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Louisiana Cookin'Louisiana Cookin'

Louisiana Cookin' September - October 2016

Louisiana Cookin' is the only national magazine for the connoisseur of Louisiana's unique culture, cuisine, and travel destinations - and now you can enjoy every single page on your tablet! Each issue contains more than 50 authentic recipes, with tips from professional chefs and home cooks alike.

United States
Hoffman Media
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6 Issues


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AFTER A GREAT meal out at a restaurant, do you ever ask the chef for the recipe? You should! While some old-school chefs might hold their secrets close to their chests, many will part with a salad dressing or particularly decadent dessert when asked nicely. In this issue, our 15th annual Chefs to Watch issue, we were able to get literally dozens of chef recipes (and restaurant-inspired recipes like our lightened version of Oysters Bienville on page 19). Many of these dishes have multiple components, and some of them could even take a few days to prepare. Whatever you do, don’t get overwhelmed when you see a recipe like Chef to Watch Ashley Roussel’s Fig Preserve Glazed Quail (page 41). It has four component recipes, but they can be made ahead, like…

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chefs on the front burner

YOU LOVE TO COOK? It so happens that you love to dine in restaurants, too, according to the National Restaurant Association. The association estimates that $8.7 billion will be spent this year in Louisiana’s more than 8,300 restaurants. Best of all, Louisiana restaurants employ more than 204,300 of our citizens—about 11 percent of the state’s jobs. Those are some delicious numbers. So it comes as no surprise that Louisiana chefs and restaurateurs are being honored all over the place lately, most notably at the prestigious James Beard Foundation Awards. Alon Shaya nabbed the award for Best New Restaurant—in the entire country. The award has everything to do with Shaya, the chef’s Uptown New Orleans Israeli-themed restaurant. If you ever get to Shaya—and I insist that you do—please try the Jerusalem Mixed…

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a little lagniappe

Here are a couple of conversation starters that will make you a star at your next dinner party. Dust off those reading glasses because two new books are calling your name. Hot Sauce Nation: America’s Burning Obsession (Chicago Review Press, 2016) pays tribute to the subculture that is obsessed with hot sauce. Author Denver Nicks has written an entire tome dedicated to the product that hurts so good. From author Rein Fertel comes The One True Barbecue: Fire, Smoke, and the Pitmasters Who Cook the Whole Hog, (Touchstone, 2016) a book obviously about barbecue, but also a look into Southern history and culture, and how Southern food came to be so iconic. There’s a fading art in cooking a whole hog, and Rein goes right to the source, the pitmasters, to document…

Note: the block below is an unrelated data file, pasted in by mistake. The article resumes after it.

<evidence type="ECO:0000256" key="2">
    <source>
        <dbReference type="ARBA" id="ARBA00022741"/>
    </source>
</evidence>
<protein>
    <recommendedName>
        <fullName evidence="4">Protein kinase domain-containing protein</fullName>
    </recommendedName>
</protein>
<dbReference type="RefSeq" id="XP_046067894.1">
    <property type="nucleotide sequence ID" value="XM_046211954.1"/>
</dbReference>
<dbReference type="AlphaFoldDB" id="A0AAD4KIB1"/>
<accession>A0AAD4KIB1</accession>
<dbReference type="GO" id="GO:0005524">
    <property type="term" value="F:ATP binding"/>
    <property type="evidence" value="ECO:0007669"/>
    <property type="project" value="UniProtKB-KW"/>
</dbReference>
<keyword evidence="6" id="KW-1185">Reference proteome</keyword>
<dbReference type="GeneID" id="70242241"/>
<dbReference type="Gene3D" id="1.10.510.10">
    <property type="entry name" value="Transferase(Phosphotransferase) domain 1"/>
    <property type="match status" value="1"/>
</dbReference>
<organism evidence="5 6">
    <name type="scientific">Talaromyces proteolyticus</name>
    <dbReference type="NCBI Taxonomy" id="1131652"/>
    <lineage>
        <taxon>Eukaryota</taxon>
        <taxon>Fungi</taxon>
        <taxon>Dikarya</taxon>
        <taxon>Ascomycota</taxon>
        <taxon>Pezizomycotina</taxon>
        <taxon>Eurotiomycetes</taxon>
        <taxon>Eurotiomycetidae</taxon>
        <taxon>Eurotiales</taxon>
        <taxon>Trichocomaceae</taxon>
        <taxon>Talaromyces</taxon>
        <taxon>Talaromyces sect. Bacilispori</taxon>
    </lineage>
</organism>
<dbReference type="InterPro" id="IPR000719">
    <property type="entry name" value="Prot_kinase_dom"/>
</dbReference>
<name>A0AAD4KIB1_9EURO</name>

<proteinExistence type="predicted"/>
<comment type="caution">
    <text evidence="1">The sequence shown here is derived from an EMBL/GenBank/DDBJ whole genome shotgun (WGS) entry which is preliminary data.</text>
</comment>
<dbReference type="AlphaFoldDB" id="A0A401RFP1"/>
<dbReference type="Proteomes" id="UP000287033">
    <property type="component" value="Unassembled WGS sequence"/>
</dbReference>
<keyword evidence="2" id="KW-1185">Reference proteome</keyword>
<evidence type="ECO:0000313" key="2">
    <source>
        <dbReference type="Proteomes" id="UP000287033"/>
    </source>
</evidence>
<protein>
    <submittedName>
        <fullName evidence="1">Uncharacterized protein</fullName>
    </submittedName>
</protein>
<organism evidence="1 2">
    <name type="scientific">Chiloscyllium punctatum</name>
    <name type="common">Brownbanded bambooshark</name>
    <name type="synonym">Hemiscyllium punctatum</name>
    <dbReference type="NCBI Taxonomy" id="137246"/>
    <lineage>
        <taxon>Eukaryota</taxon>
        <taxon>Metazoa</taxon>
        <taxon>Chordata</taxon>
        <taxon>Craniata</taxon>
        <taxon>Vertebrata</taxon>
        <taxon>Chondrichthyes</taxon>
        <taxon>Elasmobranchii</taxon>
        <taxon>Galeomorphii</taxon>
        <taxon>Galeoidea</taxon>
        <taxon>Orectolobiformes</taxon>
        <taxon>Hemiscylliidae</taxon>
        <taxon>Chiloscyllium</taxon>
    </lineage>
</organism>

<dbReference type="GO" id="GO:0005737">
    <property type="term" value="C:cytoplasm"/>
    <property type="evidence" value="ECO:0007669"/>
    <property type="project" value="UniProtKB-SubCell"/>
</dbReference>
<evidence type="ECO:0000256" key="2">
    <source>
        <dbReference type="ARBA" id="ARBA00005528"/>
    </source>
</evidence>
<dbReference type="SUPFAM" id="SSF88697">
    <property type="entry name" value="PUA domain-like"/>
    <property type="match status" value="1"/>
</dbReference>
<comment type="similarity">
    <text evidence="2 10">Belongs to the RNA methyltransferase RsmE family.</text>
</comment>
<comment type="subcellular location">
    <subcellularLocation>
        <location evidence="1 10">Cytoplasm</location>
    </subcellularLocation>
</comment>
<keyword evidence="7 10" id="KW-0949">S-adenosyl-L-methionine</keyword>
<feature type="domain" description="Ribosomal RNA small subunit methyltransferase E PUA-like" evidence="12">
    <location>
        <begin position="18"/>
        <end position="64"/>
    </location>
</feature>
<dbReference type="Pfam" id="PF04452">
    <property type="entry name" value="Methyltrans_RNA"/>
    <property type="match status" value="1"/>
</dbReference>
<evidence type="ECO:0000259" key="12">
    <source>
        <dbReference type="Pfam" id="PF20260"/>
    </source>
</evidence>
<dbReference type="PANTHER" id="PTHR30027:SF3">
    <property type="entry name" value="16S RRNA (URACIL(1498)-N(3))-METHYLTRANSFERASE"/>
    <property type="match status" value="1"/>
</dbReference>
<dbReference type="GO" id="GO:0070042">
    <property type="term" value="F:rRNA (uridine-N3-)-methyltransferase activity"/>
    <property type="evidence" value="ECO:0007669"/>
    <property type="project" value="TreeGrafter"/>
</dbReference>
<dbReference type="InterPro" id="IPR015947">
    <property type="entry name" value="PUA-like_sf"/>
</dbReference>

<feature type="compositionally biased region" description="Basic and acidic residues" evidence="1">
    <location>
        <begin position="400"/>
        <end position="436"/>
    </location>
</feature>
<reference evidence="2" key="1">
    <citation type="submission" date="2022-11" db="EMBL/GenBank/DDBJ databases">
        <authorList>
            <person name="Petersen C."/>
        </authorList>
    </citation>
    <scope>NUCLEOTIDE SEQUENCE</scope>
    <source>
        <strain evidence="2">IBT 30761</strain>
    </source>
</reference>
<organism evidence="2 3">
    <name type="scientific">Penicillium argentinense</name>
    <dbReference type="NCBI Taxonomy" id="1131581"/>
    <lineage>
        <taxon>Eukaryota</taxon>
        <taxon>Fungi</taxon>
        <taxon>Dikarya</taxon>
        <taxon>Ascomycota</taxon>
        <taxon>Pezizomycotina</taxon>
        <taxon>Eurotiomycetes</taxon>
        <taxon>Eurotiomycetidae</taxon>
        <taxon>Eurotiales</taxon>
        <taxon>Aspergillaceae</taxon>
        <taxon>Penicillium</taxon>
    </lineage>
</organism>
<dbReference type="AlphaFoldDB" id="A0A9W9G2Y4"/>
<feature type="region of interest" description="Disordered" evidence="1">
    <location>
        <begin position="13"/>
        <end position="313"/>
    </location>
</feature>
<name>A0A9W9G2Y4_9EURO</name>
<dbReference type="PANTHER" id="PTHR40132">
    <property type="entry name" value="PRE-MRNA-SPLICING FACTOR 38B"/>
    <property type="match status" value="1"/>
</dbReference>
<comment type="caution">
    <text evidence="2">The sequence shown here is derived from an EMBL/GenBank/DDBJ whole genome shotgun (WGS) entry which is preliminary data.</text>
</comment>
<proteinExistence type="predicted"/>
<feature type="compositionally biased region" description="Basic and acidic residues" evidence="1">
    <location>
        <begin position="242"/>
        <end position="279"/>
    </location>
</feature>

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chef chat

NOW, THAT SHOULD KEEP YOU BUSY AND WELL FED UNTIL NEXT TIME. REMEMBER: BUY LOCAL, EAT OUT OFTEN, AND CLEAN YOUR PLATE. In New Orleans, one of the most talked about restaurants that opened last year is Compère Lapin, the brainchild of Chef Nina Compton. You may know Compton from her compelling stint on Bravo TV’s Top Chef. Compton’s New Orleans restaurant, in the heart of the Warehouse District, features dishes that have been described as exotic, spicy, tropical—and why not? The chef grew up in the Caribbean and she’s cooking in New Orleans. We chatted with her recently to find out the juicy details of Compère Lapin: For first time customers, how would you describe Compère Lapin’s menu? Because of my background living in the Caribbean, people think it would be typically Caribbean…

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camp cookin’

DUCK HAS LONG been one of my favorite proteins. Who could argue with a bird that is acceptable to eat medium rare? The breasts eat like the finest steak, and duck legs can be braised down in their own fat, just like pork in the confit style. They are truly incredible culinary birds. Duck hunting can seem a little more adventurous than passing long hours in a deer stand. In a duck blind you can be a little more social, chatting with friends and family, until somebody sees or hears ducks in the distance. Then, the expert duck hunter gets on the call, mimicking duck noises to lure them in. Everybody stays still and quiet, watching over the pond with a sharp eye for any sign of approaching waterfowl. When they…

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better bienville

WHEN IT COMES to decadent ways to highlight Louisiana oysters, New Orleans chefs have created a multitude. Oysters Bienville originated in the French Quarter and has been so popular that many fine dining destinations, from Antoine’s and Arnaud’s to Restaurant Revolution and Brigtsen’s, have their own versions. Here, we dropped the bacon and cream to lighten the recipe up a bit, while keeping the flavors that have made the dish such a timeless classic. OYSTERS BIENVILLE MAKES 12 Rock salt 12 fresh oysters on the half shell 1/3 cup panko (Japanese bread crumbs) 2 tablespoons freshly grated Parmesan cheese 3 tablespoons olive oil ¼ cup minced white onion 1 clove garlic, minced ¼ cup finely chopped white mushrooms ¼ cup finely chopped fresh shrimp 2 tablespoons white wine ½ teaspoon salt ¼ teaspoon ground black pepper 1 tablespoon all-purpose flour 3 tablespoons chicken broth 3 tablespoons 2%…